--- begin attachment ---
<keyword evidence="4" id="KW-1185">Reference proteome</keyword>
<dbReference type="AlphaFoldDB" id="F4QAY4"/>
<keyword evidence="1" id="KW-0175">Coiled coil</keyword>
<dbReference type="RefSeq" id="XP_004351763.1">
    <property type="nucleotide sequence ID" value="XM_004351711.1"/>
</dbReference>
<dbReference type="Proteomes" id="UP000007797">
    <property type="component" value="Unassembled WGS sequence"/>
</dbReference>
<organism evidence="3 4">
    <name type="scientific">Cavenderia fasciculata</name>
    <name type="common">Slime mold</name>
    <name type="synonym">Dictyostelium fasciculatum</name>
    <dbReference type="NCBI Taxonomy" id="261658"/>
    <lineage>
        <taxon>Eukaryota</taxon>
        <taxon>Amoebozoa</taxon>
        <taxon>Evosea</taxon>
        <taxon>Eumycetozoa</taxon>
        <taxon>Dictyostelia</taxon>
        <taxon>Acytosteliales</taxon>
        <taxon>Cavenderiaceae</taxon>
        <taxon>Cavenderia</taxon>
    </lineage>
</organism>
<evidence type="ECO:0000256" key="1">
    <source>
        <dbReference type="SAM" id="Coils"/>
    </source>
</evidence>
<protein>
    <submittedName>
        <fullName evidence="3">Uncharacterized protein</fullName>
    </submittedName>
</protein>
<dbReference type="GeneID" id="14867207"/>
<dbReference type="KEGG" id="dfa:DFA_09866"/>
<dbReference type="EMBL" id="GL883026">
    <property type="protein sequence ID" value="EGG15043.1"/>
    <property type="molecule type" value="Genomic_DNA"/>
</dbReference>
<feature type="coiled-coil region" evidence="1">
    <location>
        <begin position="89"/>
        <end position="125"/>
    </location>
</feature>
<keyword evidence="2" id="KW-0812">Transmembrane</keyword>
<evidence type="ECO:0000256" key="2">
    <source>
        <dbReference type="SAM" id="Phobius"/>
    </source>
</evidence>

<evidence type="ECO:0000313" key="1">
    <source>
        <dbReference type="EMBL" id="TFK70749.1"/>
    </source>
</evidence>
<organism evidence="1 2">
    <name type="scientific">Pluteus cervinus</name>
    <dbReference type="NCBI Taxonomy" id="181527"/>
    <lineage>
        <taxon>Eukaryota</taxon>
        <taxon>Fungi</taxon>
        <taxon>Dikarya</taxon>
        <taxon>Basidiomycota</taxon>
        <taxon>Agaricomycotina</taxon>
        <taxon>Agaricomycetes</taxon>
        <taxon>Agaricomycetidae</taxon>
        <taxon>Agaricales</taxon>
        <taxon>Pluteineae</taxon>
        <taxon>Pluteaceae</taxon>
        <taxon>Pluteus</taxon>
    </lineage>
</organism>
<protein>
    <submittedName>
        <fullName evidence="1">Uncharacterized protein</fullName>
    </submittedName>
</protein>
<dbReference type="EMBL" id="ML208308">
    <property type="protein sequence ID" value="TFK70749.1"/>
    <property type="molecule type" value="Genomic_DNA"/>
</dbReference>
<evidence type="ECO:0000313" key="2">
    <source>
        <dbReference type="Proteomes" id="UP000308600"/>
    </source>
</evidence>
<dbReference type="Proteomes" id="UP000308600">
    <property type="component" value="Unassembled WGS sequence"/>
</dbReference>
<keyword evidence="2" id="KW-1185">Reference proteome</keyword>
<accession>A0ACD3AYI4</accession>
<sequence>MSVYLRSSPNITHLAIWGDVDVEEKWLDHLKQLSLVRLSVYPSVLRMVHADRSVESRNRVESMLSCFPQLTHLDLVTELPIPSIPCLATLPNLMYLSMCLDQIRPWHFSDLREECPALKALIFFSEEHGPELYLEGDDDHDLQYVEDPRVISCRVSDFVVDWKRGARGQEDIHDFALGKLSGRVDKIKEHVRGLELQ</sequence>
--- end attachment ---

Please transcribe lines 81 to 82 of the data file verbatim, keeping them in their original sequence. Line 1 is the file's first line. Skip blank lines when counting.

<dbReference type="EMBL" id="ML208308">
    <property type="protein sequence ID" value="TFK70749.1"/>